Howard Lake-Waverly Herald, April 26, 1999
MPCA and McLeod County butt heads over county ditch
By Luis Puga
The cleaning of County Ditch 11, which runs into Winsted Lake, has become an issue of concern for the Minnesota Pollution Control Agency (MPCA), McLeod County, the Winsted Lake Watershed Association, and area farmers.
The ditch runs into the northern tip of Winsted Lake. The portion that was recently cleaned for routine maintenance also extends into Wright County.
Of concern is the water and what it carries.
According to lake association President Gene Hausladen, the group has been trying to get 16-foot grass strips put along both sides of the ditch for about five or six years.
The strips would help prevent loose soil from falling into the ditch and, in turn, depositing in the lake.
However, the authority to add such grass stripping lies with the landowners whose land the ditch runs through.
Now, through Hausladen's prompting, MPCA has gotten involved in the issue. The ditch was recently cleaned out, a process where the soil is removed and spread out.
Hausladen said he saw this as an opportunity to get the strips in place and called in Keith Cherryhomes of the MPCA. Cherryhomes' determination was that the project required a National Pollutant Discharge Elimination System (NPDES) permit because it was a construction project which disturbed more than five acres of land and directly impacted waters that belong to the state.
Cherryhomes, who had approval on the issue from the federal Environmental Protection Agency (EPA), wrote a letter to McLeod County Commissioner Ray Bayerl, whose district this falls into, stating that the project needed the permit.
Bayerl referred the matter to County Attorney Mike Junge, who sent a reply that the county did not agree a permit was needed.
Whether a permit is required or not has serious implications for both the ditch and the lake.
If it is ruled that a permit is needed, it would require 100-foot grass strips to be placed temporarily on one side of the ditch to stabilize the site.
Hausladen estimates that an unacceptable amount of silt is falling into the lake. Though he has estimated numbers, he notes they are just that and are therefore debatable.
Hausladen's prediction is that the lake will fill up with dirt. Within another generation, he said, it could become a field.
However, he is also quick to note that "all of us pollute," and that the lake's only pollution issue isn't just the ditch.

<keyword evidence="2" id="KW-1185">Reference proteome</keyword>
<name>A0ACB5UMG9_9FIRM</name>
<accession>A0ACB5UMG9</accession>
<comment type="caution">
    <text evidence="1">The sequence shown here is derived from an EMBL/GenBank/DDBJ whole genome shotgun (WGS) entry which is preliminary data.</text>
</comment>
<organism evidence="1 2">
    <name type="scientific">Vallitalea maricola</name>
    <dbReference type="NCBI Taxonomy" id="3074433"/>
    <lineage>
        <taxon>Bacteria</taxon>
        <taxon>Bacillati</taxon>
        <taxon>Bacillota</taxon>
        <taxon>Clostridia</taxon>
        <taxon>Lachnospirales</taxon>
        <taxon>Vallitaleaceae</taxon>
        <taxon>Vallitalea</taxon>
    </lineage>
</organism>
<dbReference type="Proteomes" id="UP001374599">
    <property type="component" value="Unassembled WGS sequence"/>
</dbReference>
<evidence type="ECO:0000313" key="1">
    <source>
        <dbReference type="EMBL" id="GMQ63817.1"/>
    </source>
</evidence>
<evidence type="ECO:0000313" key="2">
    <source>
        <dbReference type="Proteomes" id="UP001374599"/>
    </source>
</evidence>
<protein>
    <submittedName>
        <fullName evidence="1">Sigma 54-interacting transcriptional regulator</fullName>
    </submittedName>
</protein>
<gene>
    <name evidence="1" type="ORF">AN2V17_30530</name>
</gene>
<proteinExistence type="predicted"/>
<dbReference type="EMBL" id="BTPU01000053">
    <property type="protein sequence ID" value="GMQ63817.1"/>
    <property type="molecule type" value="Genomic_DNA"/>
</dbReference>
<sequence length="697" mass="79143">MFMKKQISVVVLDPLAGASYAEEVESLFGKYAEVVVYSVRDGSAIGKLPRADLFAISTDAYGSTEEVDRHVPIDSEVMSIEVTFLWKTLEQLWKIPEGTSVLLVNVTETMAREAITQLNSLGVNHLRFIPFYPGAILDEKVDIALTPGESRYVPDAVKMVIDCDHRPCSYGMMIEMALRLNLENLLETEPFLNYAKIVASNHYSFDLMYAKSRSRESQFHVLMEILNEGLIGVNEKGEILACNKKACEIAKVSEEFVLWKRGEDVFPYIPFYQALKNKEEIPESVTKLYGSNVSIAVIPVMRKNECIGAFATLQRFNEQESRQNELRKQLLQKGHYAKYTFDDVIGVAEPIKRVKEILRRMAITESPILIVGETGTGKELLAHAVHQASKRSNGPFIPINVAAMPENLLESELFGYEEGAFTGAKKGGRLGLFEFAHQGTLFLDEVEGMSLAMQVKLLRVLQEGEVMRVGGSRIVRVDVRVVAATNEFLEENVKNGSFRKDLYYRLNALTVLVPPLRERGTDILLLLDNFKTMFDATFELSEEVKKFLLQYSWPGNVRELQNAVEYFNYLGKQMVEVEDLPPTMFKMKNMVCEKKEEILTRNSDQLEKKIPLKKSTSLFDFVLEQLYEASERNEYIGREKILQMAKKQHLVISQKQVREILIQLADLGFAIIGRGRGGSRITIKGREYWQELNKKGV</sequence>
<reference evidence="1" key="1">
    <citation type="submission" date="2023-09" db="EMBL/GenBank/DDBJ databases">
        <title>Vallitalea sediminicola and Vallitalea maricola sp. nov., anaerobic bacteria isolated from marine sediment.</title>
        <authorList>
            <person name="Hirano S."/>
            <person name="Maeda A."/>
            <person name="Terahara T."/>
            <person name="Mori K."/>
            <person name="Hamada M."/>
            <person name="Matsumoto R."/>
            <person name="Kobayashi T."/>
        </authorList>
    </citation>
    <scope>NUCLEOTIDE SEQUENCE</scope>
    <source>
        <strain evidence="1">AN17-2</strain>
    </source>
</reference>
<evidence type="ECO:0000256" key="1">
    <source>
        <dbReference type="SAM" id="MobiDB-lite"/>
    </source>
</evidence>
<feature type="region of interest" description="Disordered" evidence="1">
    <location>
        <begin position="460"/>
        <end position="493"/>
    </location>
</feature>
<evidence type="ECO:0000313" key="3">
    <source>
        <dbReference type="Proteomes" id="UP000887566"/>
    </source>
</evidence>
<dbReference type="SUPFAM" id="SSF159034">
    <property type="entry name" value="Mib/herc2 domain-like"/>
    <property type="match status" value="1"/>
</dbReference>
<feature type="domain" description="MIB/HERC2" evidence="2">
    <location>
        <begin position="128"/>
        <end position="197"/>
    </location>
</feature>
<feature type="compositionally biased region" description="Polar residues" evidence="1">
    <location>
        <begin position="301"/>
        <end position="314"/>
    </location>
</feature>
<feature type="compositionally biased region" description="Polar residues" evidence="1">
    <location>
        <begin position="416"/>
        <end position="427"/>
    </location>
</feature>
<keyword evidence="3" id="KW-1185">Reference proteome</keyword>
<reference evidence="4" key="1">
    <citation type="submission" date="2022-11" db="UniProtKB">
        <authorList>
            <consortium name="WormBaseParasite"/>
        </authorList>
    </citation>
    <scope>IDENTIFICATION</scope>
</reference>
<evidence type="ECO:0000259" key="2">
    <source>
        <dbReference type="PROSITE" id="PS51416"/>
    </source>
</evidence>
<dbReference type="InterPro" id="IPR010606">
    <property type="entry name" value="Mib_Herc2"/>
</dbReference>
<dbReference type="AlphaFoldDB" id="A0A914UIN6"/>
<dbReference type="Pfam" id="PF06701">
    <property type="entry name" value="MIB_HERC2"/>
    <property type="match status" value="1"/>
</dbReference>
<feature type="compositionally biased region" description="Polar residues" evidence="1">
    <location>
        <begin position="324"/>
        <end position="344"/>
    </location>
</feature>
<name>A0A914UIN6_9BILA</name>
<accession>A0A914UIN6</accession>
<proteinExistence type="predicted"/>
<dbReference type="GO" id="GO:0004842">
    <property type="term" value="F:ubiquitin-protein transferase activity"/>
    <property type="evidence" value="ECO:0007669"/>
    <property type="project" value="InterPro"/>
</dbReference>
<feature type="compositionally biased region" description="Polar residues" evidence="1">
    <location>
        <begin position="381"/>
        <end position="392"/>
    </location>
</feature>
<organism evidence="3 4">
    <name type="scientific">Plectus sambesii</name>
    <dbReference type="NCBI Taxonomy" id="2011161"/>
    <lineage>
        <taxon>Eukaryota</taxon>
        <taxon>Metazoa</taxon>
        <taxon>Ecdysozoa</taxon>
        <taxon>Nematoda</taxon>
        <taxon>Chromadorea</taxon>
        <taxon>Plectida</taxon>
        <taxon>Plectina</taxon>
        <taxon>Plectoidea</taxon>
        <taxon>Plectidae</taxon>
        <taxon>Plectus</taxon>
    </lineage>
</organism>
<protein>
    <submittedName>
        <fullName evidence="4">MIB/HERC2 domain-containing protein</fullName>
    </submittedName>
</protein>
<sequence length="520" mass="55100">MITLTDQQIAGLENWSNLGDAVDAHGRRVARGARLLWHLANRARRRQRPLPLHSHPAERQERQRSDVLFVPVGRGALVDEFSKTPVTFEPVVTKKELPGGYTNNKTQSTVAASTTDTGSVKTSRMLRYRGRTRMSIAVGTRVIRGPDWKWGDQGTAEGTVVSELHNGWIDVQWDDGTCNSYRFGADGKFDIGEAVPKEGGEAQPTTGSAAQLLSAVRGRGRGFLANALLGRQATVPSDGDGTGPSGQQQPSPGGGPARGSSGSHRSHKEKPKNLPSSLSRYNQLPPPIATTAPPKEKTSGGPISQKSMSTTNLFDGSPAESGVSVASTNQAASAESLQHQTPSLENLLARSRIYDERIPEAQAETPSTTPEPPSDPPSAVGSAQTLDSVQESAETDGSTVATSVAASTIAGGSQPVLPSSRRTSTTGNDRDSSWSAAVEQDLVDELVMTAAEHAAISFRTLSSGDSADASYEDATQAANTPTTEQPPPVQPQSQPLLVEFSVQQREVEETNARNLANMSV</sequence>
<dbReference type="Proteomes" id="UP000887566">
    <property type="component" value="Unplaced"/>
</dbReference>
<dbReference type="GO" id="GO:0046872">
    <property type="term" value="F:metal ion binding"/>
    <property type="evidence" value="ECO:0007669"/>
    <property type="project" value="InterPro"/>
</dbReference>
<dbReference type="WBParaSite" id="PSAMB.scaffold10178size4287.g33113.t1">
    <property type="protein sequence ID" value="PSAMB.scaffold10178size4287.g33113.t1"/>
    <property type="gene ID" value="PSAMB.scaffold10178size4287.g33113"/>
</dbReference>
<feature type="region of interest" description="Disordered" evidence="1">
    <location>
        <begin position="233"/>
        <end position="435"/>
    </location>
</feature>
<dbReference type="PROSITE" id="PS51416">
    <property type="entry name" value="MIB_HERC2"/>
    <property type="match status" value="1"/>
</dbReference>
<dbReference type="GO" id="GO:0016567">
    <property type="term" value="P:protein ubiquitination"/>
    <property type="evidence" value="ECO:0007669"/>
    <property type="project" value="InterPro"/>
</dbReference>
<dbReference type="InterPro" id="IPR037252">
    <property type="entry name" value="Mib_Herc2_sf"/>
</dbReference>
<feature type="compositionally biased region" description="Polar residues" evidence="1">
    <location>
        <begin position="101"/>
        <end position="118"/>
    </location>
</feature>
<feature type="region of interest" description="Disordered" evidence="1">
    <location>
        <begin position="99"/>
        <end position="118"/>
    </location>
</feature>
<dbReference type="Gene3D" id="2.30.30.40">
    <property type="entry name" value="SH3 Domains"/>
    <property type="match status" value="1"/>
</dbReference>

Hausladen notes that the residential watershed, approximately 19 percent of the watershed area, contributes pollutants that are eight or nine times more potent than the agricultural sediment.
Hausladen hopes the landowners will not consider this action an attack. "The idea of grass strips is not to penalize farmers," he said.
Hausladen would like to negotiate with the landowners to get the 16-foot strips placed on each side permanently. He adds that the farmers would not have to pay for the strips and, in fact, that the strips would be enrolled into a county subsidy program that would pay the farmers for an easement.
For his part, Cherryhomes is going by the law of the permit calling for 100-foot strips.
When asked if he would consider 16-foot permanent strips instead, he said he would be willing to work with the landowners .
As for the county, its response is that the construction area is under five acres and therefore does not need a permit. The county measures the area in question as being 10 feet wide by 18,400 feet long.
However, Cherryhomes said that he is not convinced that the total acreage disturbed is less than five acres.
Moreover, if you add the part of the project that falls in Wright County, Cherryhomes is confident that the project involves more than five acres of land.
He noted that the permit also encompasses parts of larger projects, but does admit he would rather not cross political lines.
The county has generally kept its comments restricted to the fact that it is aware of the situation and has sent a response to MPCA.
However, Bayerl also wrote to Senators Paul Wellstone and Rod Grams, and Representative David Minge on the issue. The letter was presented to the county board and signed by all the commissioners.
In it, he wrote "I am certain you will share my concern for agency interference with drainage systems crucial to agriculture."
Lastly, he wrote, "Is this an attempt by another state or federal agency to restrict ditch maintenance, that to this point has been the jurisdiction of the county with oversight by the DNR (Department of Natural Resources) and BSWR (Board of Water and Soil Resources)?"
Repeated attempts by the Journal to get further comment from Bayerl or Junge were declined.
Cherryhomes admits he is not a ditch law expert, noting that this area of law is complex. For his part, he said he is corresponding to the legislation of the Clean Water Act which the permit falls under.
However, whether or not there is some sort of exemption for this project is not clear.
Ditch law attorney Kurt Deter of St. Cloud said that while he cannot comment specifically on this particular situation because he does not know all the facts, ditches and their maintenance are generally exempt from much regulation.
The final interest in this issue lies with the farmers and landowners it would affect.
Hausladen has written to them, asking them to consider grass strips, and offering information on where to get more information on programs to enroll the land.
None of the landowners contacted by the Journal responded to an opportunity to comment.
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